Representatives of the city council tried to diffuse the issue by announcing that they were no longer considering the proposed ordinance, but that did not discourage this group. By the time the Municipal Council Meeting began at 7:00, the count of protesters (every one peaceful and respectful) had reached 250. To their credit, the Provo City Council gave time in the meeting to allow everyone who came to express concerns on the issue individually. For more than two hours, the council listened to person after person express the concerns with the way this measure had progressed. Even though the measure had been defeated, I was very pleased to see how patient and attentive the council remained. Although a few speakers took an accusatory tone with the council, the addresses were overwhelmingly respectful, well reasoned and persuasive. The Council took the time to hear our concerns, and from my reading of the event, they really listened.

The youngest to address the city council was Olivia Holt (about eight or nine years old) and was so small that she could not see over the podium. The council had to ask her to step in front it so the council members could see her. Here's the link to the segment with her address: (she makes her comments at time index 18:22).

This has been an unbelievable victory in many respects. First, it is a victory for every citizen of and visitor to the city of Provo. More importantly, it is a victory for our community who came together in an amazing way to influence the path that a community would take. Every child who held a protest sign and chanted "no daytime curfew" to amazed onlookers will long remember the day. They learned that peaceful protest can have a real influence in our community. They learned that they can make a difference. They learned that when a concerned, motivated, and dedicated group makes their voices heard, people listen.

My congratulations on a great job.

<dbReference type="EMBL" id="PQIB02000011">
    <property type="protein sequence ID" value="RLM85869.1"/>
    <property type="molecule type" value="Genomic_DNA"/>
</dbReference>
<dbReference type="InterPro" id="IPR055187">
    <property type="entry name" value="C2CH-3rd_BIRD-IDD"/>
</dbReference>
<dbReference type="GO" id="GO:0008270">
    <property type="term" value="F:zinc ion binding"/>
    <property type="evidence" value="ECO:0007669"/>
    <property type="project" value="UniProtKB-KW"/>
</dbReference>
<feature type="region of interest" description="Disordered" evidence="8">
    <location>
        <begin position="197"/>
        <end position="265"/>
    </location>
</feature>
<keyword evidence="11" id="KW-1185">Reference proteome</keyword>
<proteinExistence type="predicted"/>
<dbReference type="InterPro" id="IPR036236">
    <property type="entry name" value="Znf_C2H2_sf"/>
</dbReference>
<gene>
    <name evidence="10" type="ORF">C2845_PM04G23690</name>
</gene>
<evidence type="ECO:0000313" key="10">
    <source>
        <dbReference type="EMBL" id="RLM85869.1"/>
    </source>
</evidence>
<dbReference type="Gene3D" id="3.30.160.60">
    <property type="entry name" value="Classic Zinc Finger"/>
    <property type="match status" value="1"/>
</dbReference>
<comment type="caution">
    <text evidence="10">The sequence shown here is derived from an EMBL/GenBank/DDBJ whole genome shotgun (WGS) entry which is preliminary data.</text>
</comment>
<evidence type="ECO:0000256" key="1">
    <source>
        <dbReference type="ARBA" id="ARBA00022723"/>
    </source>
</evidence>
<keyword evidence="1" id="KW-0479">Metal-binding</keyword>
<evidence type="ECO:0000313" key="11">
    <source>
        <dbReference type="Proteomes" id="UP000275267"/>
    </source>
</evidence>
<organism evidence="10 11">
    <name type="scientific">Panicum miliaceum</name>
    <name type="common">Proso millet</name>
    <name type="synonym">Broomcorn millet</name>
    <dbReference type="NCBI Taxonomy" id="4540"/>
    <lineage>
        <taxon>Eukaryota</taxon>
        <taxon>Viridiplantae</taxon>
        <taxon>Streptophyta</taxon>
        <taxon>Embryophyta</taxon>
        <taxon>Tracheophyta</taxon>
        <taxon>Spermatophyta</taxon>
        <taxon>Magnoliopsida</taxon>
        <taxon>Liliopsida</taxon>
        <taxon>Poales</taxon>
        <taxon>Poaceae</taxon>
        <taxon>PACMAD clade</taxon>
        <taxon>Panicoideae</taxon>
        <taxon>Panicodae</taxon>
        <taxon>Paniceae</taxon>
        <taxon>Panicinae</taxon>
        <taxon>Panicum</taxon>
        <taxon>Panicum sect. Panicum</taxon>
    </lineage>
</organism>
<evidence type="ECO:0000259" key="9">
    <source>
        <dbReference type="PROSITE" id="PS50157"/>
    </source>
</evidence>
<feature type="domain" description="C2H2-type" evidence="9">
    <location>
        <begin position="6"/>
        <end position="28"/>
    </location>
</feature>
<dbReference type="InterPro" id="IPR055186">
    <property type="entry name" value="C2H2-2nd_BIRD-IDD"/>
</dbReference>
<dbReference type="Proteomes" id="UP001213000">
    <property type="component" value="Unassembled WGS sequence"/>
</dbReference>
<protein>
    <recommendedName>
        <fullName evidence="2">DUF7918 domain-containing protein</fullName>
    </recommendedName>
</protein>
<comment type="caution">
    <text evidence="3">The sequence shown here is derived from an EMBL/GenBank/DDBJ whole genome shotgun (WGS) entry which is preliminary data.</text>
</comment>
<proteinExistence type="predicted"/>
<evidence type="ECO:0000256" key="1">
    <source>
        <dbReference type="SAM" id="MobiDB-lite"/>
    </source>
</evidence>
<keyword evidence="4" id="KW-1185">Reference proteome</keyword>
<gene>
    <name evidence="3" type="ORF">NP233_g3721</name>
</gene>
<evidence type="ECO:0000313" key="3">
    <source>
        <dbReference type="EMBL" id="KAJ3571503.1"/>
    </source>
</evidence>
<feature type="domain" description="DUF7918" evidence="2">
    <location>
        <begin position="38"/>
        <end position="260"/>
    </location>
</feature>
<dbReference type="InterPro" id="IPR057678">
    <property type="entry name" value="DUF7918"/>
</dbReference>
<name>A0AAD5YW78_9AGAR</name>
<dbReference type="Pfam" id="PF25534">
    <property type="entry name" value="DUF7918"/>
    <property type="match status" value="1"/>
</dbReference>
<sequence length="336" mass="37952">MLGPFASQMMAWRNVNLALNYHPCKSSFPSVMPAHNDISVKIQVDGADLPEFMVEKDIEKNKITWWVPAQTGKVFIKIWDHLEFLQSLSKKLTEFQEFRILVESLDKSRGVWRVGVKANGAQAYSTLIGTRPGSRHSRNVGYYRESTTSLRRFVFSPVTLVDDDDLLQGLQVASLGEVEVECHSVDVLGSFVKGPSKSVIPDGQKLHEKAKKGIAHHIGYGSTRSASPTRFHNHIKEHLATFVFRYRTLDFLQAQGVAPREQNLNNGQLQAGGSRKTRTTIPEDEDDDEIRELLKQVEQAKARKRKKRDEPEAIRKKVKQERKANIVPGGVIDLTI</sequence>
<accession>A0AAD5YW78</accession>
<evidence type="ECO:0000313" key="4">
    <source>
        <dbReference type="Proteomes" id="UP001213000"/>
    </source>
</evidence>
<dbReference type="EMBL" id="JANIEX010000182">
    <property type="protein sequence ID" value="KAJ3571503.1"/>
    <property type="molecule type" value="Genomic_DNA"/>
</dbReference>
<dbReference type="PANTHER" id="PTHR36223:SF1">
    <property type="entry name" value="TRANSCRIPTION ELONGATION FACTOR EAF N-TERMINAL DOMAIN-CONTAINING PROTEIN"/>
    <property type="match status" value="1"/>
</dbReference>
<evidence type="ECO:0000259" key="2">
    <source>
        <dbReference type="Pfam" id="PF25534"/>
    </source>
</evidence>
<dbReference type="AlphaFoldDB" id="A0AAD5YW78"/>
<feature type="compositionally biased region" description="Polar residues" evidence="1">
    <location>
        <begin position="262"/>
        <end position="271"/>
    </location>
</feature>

Now, we need to be sure that we don't fall asleep at the switch. Even though we defeated this measure in Provo, we need to be ever vigilant that we do not let similar measures advance in any community. To this end, we are organizing a event to jointly celebrate this success and take time to reflect on what went right as well as what we could have done better. Here are the details:

Pizza party to celebrate the defeat of the Provo daytime curfew
Saturday, March 5, 5:00 to 7:00 p.m.
Allens' Home in Provo (854 N 1375 W)
For: Anyone who feels they contributed to the victory
The Allens will provide the Pizza, everyone else should bring a side dish.

We will take some time at this event for adults and interested children to have a retrospective discussion of what went right and what we could have done better. Please join us.

Again, thank you for your participation. I remain deeply moved at how you united over this issue. I am honored to be a member of this community.

Nickie Allen. (with help from Gove)

Tuesday, March 1, 2011

Protest Still on for Today

This morning Mayor Curtis, in a letter to the city council, withdrew the administration's support of the proposed ordinance for daytime curfew.

We are thankful for the mayor's willingness to consider the concerns of his electorate and seek a different avenue to address the city's truancy and gang problems.

However, it is more important now than ever that the protest that activity for the council meeting tonight remain on track. We have momentum now, and we have media coverage of the protest scheduled. The measure is still on the agenda for the Council Meeting this evening. This will not be the last attempt address truancy and gang violence and we need to get our message out that requiring citizens to carry ID to prove they have the right to remain in a public place is WRONG!

Please get the word out that this protest is still on and that it is more important now than ever.

Resposne to Melanie's comment

Here is a comment that was made on my post about our meeting with Sterling Beck. My response to the comment was too long to fit in the comment section, so I have reproduced the comment here and offer my response below.

Comment made buy "Melanie":

Thank you for getting involved. Your attempt to give information and solicit protest is great! Unfortunately, some of your facts are incorrect:
1: No public comment will be allowed during study sessions.
2: No signs will be allowed in Council Chambers.
3: Comments about items on the agenda will not be allowed during the first "public comment" portion of the meeting.
4: Getting to the truancy ordinance may take a very long time. Children could be sitting for HOURS -- an unrealistic expectation?
5. Sterling Beck has shown on several occasions that he does not understand the ordinance. You should have invited someone else to brief you.


Thanks for taking the time to express your concerns. I'm really new at this and I acknowledge that I may not have all the details correct about everything.

Let's take a look at your concerns one by one:

1. No public comment will be allowed during study sessions.